While the Internet and gig economy have made it relatively easy for almost anyone to launch their own side hustles, those looking to start robust businesses of their own tend to have higher expectations in mind than just making a bit of extra money on the side, according to a new survey.
SCORE, a network of volunteer business mentors, conducted a study of new small businesses, defined as those in their first year of operations, to gain insight into why entrepreneurs hang out their own shingles and what their long-term expectations are. As part of the study, 1,000 new small business owners representing all 50 states and Washington, D.C. completed a survey.
Most of those surveyed had high hopes for their business when starting out, as 68% intended that their company be their sole, primary source of income, rather than a side gig that might lead to something more.
The budding entrepreneurs responding to the survey tended to build businesses that followed their prior career trajectory, rather than starting companies based on a new idea. In fact, respondents had, on average, 11.5 years of experience in their business’s area of industry, the research found.
While stories of self-made business owners who turned a layoff into a business opportunity may be appealing, that type of entrepreneurial effort is actually quite rare, the research found. Only 14.6% of respondents launched a company because of unemployment or underemployment.
Instead, the biggest driver of entrepreneurship was a passion for a product or service, cited by 40.2% of respondents. Other reasons for starting a business included wanting the flexibility of self-employment (16%), recognizing a gap in the marketplace and wanting to fill it (15%) and wanting to be one’s own boss (13.9%).
Though entrepreneurs may start off bullish about their prospects, statistics show that building a successful business is often easier said than done — according to the Small Business Administration, one-third of small businesses with employees don’t survive two years.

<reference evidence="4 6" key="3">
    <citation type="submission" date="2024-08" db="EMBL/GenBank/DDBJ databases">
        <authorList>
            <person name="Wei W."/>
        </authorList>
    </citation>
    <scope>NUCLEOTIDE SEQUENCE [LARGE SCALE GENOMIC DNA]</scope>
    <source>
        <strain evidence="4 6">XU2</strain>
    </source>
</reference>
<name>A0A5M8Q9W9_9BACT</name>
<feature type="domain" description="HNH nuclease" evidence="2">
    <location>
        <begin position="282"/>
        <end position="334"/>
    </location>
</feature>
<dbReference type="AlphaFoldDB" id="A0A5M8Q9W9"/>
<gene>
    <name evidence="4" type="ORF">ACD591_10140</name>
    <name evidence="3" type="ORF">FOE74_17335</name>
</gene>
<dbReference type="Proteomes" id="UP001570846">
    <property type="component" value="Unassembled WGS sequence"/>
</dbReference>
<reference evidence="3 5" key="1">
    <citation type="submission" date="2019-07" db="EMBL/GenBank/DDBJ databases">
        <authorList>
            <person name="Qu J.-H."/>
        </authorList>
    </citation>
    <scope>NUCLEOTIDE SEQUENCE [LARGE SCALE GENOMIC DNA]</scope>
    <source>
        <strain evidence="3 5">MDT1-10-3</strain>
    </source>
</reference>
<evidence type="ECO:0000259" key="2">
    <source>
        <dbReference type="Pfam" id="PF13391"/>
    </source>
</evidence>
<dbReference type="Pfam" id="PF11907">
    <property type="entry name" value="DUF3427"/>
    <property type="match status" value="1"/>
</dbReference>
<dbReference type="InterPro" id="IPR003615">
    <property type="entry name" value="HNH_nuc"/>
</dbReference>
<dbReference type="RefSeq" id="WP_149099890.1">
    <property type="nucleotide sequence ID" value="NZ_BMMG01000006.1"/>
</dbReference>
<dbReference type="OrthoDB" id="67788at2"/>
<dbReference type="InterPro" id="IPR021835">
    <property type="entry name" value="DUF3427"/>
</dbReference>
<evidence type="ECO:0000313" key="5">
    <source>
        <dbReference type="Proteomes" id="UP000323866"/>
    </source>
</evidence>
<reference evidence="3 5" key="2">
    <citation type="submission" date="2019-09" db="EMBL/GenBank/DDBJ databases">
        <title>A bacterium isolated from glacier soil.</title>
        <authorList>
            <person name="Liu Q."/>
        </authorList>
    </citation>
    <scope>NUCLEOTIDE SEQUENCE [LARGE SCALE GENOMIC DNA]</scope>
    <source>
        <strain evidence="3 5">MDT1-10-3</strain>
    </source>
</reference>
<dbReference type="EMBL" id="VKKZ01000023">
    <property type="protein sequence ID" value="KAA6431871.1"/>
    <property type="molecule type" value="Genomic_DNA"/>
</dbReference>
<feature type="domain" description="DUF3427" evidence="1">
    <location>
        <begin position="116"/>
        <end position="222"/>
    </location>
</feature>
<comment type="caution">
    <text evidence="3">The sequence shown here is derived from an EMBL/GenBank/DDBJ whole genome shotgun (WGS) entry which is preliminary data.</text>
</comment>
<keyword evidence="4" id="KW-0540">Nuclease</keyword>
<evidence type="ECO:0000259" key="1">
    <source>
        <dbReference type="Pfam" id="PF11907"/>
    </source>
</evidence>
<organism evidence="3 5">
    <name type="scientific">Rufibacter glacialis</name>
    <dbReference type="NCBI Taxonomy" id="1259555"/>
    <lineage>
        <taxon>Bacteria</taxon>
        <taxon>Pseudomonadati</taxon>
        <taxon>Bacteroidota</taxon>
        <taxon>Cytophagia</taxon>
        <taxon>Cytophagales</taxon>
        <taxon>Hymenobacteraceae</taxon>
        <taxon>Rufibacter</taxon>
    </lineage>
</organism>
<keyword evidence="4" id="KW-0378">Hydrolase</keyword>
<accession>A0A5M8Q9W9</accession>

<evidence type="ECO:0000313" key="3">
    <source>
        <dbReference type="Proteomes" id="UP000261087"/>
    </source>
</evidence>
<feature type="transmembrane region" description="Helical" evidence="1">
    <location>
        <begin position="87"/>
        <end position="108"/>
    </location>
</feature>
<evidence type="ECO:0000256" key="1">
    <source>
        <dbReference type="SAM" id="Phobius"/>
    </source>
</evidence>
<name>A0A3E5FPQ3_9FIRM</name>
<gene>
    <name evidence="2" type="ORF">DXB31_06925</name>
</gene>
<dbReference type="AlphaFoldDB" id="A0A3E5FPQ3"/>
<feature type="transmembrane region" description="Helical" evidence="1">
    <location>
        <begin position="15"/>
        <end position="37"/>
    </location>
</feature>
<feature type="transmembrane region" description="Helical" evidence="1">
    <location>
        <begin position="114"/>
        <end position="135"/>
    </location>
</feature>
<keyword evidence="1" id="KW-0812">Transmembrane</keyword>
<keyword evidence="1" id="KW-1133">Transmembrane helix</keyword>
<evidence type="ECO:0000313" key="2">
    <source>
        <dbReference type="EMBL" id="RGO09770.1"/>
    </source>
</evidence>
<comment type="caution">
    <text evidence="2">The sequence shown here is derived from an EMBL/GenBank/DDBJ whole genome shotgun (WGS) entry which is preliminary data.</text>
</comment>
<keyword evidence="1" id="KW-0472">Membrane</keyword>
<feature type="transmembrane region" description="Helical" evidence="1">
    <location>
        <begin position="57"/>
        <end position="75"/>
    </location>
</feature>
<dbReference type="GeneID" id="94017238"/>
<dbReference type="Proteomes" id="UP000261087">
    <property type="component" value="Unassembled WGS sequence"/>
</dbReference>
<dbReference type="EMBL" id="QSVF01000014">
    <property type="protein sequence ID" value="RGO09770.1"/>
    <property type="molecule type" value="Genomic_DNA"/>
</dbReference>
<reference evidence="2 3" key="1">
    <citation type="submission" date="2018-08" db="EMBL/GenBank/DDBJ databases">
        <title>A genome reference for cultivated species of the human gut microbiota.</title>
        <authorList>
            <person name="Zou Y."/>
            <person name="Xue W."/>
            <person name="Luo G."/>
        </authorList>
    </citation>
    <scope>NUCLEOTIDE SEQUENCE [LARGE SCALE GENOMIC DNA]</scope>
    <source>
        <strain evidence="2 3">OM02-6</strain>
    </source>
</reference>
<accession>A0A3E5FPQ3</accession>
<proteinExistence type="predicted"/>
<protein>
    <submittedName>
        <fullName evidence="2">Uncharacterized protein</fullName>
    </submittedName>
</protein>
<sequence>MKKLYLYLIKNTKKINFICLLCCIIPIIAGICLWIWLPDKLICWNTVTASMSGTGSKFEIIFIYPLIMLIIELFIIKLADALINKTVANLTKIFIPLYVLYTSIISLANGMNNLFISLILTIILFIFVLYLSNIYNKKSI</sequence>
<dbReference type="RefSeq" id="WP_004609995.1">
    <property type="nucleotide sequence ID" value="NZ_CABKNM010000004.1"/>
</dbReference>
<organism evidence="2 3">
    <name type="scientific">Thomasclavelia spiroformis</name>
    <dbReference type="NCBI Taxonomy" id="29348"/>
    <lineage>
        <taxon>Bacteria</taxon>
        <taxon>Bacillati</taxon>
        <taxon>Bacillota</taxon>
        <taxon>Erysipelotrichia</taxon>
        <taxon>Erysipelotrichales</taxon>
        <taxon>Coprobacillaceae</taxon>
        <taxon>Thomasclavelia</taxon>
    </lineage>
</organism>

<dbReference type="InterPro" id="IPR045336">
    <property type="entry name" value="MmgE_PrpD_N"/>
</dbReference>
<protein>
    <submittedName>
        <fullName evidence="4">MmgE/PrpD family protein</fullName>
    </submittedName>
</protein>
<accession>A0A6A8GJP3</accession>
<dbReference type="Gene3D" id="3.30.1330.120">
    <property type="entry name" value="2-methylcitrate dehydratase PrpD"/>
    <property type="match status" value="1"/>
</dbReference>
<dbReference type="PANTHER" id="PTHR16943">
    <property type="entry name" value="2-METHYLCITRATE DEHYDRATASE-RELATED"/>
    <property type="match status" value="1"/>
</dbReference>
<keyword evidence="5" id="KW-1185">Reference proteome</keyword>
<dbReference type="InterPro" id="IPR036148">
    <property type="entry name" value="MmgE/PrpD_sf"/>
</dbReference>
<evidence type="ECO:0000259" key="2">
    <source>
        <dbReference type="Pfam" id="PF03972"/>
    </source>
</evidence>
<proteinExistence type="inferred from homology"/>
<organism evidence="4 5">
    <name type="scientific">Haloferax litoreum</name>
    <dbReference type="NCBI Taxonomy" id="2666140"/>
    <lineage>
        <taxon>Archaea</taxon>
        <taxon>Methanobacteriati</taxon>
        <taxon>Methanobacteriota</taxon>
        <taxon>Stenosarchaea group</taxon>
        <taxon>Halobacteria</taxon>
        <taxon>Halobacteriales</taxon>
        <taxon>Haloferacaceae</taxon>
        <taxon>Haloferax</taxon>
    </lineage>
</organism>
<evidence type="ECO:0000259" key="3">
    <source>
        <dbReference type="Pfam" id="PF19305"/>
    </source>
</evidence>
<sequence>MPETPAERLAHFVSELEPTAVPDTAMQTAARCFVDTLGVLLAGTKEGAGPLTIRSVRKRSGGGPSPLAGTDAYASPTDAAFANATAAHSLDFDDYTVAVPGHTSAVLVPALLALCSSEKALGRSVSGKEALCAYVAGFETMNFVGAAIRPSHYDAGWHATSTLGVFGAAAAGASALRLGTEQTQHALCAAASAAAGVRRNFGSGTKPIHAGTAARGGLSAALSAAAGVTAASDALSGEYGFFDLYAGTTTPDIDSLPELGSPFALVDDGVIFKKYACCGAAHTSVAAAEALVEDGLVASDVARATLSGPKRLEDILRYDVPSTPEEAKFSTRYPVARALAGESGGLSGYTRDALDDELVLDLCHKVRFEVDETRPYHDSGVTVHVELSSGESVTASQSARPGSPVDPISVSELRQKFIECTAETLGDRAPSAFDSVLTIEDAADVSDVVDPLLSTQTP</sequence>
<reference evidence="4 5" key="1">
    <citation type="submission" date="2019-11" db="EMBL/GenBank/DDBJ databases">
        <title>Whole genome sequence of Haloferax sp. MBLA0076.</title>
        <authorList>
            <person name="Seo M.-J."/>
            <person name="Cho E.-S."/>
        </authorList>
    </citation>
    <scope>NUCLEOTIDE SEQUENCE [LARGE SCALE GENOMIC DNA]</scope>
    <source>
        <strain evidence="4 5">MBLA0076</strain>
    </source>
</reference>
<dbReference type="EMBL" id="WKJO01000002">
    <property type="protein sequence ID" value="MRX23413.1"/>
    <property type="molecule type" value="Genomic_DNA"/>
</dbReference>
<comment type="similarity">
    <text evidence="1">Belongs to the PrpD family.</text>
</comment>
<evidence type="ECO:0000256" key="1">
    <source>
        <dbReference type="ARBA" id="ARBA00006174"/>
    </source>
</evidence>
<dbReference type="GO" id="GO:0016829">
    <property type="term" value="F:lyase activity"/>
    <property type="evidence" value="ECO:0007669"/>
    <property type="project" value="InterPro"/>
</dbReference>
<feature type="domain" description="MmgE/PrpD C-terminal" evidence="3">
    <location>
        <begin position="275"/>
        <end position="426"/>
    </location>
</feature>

To gauge how new business owners handled challenging times, SCORE researchers asked them what motivated them when they struggled during their first year. The largest percentage (66.2%) said their family and friends were their biggest source of support. That was followed by 43.1% who said their business plan gave them the confidence they needed, and 42.9% who said a business mentor helped them to push through the rough patch.
The good news is most respondents saw progress in their first year, with 89% saying they had “at least some paying customers” by the 12-month mark. And the most effective marketing techniques for reaching those customers were networking and social media, the study found.
Becoming a business owner can be rewarding, but it’s important to understand the risks. Being prepared and arming yourself with as much information as possible can help you to succeed. For example, make sure you know the typical costs startup businesses incur.
Also, consider whether the timing is right — you might not have the necessary resources to start a business right now, or the current economic environment might not be favorable. And if you decide business ownership is for you, consider whether you will bootstrap your business with your own funds or whether it makes more sense to apply for a loan.